Christie Reshuffles His Top Legal Staff

Matt Katz | October 6, 2015 | Katz on Christie

Governor Christie has replaced the top two lawyers in the governor’s office with an expert on electronic data collection and a nationally renowned authority on political corruption. 

Thomas Scrivo, Christie’s new chief counsel, last year was appointed as vice chairman of the state Supreme Court committee on ethical issues involving metadata. Metadata is the digital information that can shed light on deleted documents.

The metadata of deleted Bridgegate documents is now a central issue before the federal judge presiding over the Bridgegate trial. Lawyers for two former Christie appointees indicted in the scandal are seeking metadata from notes taken by Christie’s lawyers when they conducted interviews with the governor and dozens of others after the scandal broke in 2014. The governor’s Bridgegate attorney, Randy Mastro, is fighting that request.

Scrivo has also lectured in New Jersey on crisis management and taught a webcast for attorneys on “how to protect against the disclosure of metadata during the litigation process.”

Under the “two chiefs” structure that Christie set up in the governor’s office, his chief counsel serves on equal footing with the chief of staff, who is Regina Egea. They are the governor’s top two advisers in government. 

Also recently appointed was Scott Coffina as senior deputy chief counsel. He is a former White House lawyer in the George W. Bush administration with experience in legislative oversight, ethics and election law who is regularly quoted in the press for his expertise in high-stakes prosecutions of politicians. Last year he testified before a congressional committee on the use of government offices for campaign fundraising.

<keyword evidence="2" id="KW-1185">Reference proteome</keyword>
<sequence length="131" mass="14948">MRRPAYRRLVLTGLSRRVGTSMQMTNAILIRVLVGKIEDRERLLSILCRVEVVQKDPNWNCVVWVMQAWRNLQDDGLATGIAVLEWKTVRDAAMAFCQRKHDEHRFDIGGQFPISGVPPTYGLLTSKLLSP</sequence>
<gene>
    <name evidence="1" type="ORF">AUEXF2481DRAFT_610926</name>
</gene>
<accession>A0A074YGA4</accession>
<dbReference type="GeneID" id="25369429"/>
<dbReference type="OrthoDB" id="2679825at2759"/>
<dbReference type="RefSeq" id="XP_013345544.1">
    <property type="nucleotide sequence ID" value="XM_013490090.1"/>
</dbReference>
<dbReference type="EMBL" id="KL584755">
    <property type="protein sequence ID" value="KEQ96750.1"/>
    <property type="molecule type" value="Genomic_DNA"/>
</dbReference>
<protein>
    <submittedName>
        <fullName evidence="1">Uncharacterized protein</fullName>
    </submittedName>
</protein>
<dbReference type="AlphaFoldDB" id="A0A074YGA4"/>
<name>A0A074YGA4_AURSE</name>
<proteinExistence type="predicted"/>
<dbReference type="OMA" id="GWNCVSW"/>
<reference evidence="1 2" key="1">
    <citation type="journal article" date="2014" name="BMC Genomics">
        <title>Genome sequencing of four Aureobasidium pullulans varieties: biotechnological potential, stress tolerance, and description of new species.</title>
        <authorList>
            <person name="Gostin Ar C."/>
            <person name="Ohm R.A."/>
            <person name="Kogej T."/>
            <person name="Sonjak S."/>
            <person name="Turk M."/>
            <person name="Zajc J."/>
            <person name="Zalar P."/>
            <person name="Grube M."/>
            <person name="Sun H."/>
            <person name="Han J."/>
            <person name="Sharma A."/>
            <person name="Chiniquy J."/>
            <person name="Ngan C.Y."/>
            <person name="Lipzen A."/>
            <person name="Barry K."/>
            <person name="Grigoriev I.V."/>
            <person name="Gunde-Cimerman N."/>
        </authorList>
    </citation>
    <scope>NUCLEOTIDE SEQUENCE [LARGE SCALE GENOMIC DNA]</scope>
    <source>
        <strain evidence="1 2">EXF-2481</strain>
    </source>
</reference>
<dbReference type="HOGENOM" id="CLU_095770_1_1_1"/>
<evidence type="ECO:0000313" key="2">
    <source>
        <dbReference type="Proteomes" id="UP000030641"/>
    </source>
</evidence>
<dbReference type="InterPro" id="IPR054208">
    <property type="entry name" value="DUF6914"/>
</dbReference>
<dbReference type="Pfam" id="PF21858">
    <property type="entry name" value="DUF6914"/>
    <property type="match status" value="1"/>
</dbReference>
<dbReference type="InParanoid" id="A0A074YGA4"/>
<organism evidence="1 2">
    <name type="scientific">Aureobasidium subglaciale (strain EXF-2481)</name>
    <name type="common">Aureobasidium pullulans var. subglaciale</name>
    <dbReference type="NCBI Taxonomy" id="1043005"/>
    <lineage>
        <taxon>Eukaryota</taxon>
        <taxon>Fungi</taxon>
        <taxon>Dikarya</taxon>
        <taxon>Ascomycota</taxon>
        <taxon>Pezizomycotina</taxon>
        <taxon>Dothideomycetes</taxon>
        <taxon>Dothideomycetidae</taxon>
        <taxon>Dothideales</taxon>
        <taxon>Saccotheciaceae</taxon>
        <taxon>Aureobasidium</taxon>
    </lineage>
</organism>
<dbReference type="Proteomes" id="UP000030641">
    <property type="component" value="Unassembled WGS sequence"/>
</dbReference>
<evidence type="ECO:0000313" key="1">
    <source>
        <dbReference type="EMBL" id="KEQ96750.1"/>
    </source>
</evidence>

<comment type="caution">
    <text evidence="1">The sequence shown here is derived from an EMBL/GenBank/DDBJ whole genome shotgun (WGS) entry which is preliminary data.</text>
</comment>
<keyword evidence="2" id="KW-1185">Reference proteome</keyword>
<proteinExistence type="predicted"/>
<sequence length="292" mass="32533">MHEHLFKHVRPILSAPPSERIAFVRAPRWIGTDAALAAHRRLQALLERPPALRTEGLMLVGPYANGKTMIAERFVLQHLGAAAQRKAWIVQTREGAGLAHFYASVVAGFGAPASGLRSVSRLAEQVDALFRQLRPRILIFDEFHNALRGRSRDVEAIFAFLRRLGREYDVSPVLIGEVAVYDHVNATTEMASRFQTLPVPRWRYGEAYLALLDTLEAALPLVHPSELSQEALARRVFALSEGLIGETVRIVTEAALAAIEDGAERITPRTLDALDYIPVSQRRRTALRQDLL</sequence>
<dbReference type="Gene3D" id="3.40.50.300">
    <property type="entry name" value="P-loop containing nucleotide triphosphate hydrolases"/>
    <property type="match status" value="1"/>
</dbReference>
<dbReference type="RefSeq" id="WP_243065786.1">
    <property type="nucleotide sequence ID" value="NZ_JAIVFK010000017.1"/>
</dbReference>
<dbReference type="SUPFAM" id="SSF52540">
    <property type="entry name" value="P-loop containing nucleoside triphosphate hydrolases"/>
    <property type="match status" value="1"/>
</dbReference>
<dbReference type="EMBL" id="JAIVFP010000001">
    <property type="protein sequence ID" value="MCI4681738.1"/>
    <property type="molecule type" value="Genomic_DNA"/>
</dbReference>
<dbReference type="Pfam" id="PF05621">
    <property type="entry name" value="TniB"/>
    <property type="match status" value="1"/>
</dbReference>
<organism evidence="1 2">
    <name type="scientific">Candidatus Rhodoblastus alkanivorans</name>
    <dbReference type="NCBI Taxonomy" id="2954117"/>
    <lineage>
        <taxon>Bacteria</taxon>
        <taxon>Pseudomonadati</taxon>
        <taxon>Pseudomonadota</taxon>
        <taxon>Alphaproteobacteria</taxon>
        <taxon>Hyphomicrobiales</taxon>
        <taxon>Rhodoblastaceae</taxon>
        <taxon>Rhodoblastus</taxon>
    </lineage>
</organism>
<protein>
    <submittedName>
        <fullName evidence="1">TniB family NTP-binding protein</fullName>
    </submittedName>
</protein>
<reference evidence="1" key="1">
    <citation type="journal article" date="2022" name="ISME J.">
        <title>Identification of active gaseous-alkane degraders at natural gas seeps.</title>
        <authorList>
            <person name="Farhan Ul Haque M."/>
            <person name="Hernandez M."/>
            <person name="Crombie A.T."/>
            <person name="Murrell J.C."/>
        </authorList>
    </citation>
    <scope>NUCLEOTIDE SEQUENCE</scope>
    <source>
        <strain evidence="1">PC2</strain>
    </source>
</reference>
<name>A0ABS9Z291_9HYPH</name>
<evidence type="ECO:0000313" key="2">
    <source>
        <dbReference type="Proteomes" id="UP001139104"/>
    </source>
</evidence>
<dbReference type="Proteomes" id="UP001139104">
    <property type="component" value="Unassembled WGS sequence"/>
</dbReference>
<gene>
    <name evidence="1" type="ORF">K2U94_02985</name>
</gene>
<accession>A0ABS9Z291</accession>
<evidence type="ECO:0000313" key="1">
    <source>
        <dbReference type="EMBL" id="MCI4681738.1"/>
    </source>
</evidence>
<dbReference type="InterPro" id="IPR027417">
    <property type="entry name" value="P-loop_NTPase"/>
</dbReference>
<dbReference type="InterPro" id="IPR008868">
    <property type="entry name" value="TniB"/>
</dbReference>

Christie’s own office has drawn scrutiny for employees campaigning using work resources. Coffina is an expert on the Hatch Act, the federal law that governs such activities, and has been interviewed about the legal issues behind the indictments of New Jersey Sen. Robert Menendez and former House Speaker Dennis Hastert.

In January 2014 Coffina penned a legal analysis of Bridgegate for The Legal Intelligencer. He wrote: “Christie’s bold response to the blown-up scandal likely will be his political salvation — as long as he was truthful.”

Coffina is also a former assistant US Attorney. Christie has long surrounded himself with former federal prosecutors, particularly those who handed political corruption cases. Two of the governor’s first three chief counsels worked for Christie when he was US Attorney for New Jersey prosecuting corruption. 

These two most recent appointments have gotten little attention. The governor’s office did not make an announcement about Coffina’s hiring, as it had for Coffina’s predecessor, Paul Matey, another former assistant US Attorney. Matey is now senior vice president and general counsel of University Hospital in Newark. 

Scrivo replaced Chris Porrino, who is now an attorney in private practice.

The new hires’ expertise in metadata and political corruption investigations is not listed on their biographies on the governor’s web site.  

Spokespeople for the governor did not answer questions about the hirings of Scrivo and Coffina, nor did they provide their public salaries.